way to help, screaming, flinging bits of
emergency glow-in-the-dark equipment
at us to try and settle us and save us?
There should be men in helmets speaking
a new and dramatic language of crisis.
There should be horrible levels of noise,
completely foreign and inappropriate for
our cozy London flat.
There were no crowds and no uniformed
strangers and there was no new language
of crisis. We stayed in our PJs and people
visited and gave us stuff.
Holiday and school became the same.
In other versions I am a doctor or a ghost. Perfect
devices: doctors, ghosts and crows. We can do things
other characters can’t, like eat sorrow, un-birth secrets
and have theatrical battles with language and God. I
was friend, excuse, deus ex machina, joke, symptom,
figment, specter, crutch, toy, phantom, gag, analyst
I was, after all, ‘the central bird … at every extreme.’
I’m a template. I know that, he knows that. A myth
to be slipped in. Slip up into.
Inevitably I have to defend my position, because my
position is sentimental. You don’t know your origin
tales, your biological truth (accident), your deaths
(mosquito bites, mostly), your lives (denial, cheerfully).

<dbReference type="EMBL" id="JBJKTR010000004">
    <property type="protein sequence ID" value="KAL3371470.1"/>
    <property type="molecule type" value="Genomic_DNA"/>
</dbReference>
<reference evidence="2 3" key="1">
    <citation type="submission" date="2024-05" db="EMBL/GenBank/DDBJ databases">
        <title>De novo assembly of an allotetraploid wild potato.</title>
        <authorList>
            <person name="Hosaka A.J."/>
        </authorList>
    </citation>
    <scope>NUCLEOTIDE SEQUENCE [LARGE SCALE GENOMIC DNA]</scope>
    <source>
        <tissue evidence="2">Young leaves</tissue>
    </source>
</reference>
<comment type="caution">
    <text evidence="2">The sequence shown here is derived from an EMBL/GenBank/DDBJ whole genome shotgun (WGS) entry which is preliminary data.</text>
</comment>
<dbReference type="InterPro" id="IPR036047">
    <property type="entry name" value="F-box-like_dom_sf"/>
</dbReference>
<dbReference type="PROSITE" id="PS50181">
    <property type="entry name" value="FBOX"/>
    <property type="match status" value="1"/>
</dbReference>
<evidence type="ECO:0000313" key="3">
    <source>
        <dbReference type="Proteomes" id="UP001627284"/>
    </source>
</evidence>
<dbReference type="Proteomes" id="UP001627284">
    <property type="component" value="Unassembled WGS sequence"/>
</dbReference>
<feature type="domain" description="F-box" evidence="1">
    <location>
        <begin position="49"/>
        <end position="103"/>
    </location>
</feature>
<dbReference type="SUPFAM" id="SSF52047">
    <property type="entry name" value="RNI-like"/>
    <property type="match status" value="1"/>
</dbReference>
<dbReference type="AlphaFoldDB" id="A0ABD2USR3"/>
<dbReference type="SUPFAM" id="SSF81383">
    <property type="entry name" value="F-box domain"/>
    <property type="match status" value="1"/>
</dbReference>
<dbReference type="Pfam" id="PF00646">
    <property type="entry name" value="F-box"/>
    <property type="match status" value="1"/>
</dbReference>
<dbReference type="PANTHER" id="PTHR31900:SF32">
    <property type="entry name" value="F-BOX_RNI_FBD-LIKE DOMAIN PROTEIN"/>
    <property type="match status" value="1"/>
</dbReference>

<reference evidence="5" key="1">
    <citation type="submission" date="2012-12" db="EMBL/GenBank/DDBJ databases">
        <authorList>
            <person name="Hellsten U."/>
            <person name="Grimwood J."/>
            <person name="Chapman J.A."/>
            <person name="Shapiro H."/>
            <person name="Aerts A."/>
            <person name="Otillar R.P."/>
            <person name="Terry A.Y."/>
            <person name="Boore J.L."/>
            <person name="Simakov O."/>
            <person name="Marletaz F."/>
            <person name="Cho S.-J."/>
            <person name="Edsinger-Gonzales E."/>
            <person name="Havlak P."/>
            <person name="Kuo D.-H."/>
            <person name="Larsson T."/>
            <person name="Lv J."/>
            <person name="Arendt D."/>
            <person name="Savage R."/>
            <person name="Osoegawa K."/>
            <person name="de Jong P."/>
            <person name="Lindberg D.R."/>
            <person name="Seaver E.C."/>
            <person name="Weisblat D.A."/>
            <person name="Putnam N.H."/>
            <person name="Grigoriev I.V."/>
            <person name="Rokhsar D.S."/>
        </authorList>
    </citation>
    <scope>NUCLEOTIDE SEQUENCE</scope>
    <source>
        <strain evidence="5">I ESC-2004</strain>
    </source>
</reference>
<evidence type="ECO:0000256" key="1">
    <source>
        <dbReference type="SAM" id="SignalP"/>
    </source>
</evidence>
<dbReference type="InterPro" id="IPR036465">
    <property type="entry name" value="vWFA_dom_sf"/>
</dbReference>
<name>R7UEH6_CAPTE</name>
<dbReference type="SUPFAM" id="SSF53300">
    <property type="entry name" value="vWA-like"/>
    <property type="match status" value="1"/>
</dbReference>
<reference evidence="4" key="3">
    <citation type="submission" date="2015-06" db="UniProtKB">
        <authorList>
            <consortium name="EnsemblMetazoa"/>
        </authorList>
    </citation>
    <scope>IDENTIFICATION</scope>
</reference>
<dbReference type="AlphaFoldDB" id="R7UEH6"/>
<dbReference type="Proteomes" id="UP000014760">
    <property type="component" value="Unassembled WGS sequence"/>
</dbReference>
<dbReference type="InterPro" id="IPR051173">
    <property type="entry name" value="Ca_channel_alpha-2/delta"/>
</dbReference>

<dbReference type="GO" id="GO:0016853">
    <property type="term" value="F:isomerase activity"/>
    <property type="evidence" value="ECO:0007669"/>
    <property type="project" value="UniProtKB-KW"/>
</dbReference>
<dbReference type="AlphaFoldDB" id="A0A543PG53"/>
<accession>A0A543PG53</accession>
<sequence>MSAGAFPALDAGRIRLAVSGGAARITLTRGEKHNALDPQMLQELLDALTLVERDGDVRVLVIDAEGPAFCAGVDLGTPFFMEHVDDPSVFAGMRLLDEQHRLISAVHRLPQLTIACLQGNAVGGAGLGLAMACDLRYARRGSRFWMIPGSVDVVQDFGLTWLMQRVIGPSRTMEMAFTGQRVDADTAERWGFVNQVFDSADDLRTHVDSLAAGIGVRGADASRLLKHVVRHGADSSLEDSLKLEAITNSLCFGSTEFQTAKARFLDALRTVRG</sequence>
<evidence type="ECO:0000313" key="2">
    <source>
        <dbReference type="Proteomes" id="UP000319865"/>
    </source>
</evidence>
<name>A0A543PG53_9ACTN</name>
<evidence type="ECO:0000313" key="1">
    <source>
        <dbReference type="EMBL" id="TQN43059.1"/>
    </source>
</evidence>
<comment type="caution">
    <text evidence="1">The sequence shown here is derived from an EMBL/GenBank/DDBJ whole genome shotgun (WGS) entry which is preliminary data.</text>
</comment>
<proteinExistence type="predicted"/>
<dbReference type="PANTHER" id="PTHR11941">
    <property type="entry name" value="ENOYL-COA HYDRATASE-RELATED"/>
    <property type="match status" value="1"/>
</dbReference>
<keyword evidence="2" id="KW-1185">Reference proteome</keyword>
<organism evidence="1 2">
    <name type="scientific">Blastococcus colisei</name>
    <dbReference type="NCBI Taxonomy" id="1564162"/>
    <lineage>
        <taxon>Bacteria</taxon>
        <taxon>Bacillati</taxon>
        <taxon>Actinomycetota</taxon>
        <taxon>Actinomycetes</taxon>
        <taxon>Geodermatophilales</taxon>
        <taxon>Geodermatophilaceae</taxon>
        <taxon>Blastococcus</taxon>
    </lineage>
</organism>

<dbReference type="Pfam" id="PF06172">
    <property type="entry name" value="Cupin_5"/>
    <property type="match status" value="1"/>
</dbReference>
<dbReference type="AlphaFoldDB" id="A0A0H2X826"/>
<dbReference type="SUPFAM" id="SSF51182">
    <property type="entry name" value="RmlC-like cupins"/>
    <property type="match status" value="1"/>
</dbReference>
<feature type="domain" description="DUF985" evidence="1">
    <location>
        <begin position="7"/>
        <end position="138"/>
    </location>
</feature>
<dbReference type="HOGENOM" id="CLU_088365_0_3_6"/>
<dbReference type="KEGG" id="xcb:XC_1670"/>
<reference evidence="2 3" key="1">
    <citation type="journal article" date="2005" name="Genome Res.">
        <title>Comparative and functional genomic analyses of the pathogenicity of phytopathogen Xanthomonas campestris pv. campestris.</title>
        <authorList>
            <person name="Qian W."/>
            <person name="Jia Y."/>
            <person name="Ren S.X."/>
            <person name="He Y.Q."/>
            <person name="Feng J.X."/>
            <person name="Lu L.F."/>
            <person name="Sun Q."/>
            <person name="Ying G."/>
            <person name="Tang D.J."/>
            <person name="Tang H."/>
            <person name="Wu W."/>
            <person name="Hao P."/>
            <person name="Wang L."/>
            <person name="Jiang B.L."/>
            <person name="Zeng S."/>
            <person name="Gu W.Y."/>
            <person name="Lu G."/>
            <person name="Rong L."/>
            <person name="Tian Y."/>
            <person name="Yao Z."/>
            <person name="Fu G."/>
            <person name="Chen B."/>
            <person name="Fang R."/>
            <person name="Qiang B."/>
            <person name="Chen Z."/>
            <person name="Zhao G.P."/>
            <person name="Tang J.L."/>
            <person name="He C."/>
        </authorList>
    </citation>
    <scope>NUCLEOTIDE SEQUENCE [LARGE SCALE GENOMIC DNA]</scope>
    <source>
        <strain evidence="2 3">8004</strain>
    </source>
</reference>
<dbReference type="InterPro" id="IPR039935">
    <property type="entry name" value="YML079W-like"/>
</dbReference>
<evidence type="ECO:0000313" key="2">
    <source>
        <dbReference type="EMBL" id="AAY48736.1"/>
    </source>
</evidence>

I am reluctant to discuss absurdity with any of you,
who have persecuted us since time began. What good is
a crow to a pack of grieving humans? A huddle.
So, yes. I do eat baby rabbits, plunder nests, swallow
filth, cheat death, mock the starving homeless,
misdirect, misinform. Oi, stab it! A bloody load of
But I care, deeply. I find humans dull except in grief.
There are very few in health, disaster, famine, atrocity,
splendor or normality that interest me (interest
ME!) but the motherless children do. Motherless
children are pure crow. For a sentimental bird it is
ripe, rich and delicious to raid such a nest.
I’ve drawn her unpicked, ribs splayed stretched like a
xylophone with the dead birds playing tunes on her
I’ve written hundreds of memoirs. It’s necessary for
big names like me. I believe it is called the imperative.
Once upon a time there was a blood wedding, and the
crow son was angry that his mother was marrying
again. So he flew away. He flew to find his father
but all he found was carrion. He made friends with
farmers (he delivered other birds to their guns),
scientists (he performed tricks with tools that not
even chimps could perform), and a poet or two. He
thought, on several occasions, that he had found
his Daddy’s bones, and he wept and screamed at the
hateful Goshawks ‘here are the grey bones of my
hooded Papa,’ but every time when he looked again
it was some other corvid’s corpse. So, tired of the
fable lifestyle, sick of his omen celebrity, he hopped
and flew and dragged himself home. The wedding
party was still in full swing and the ancient grey crow
rutting with his mother in the pile of trash at the foot
of the stairs was none other than his father. The crow
son screamed his hurt and confusion at his writhing
parents. His father laughed. KONK. KONK. KONK.
You’ve lived a long time and been a crow through and
through, but you still can’t take a joke.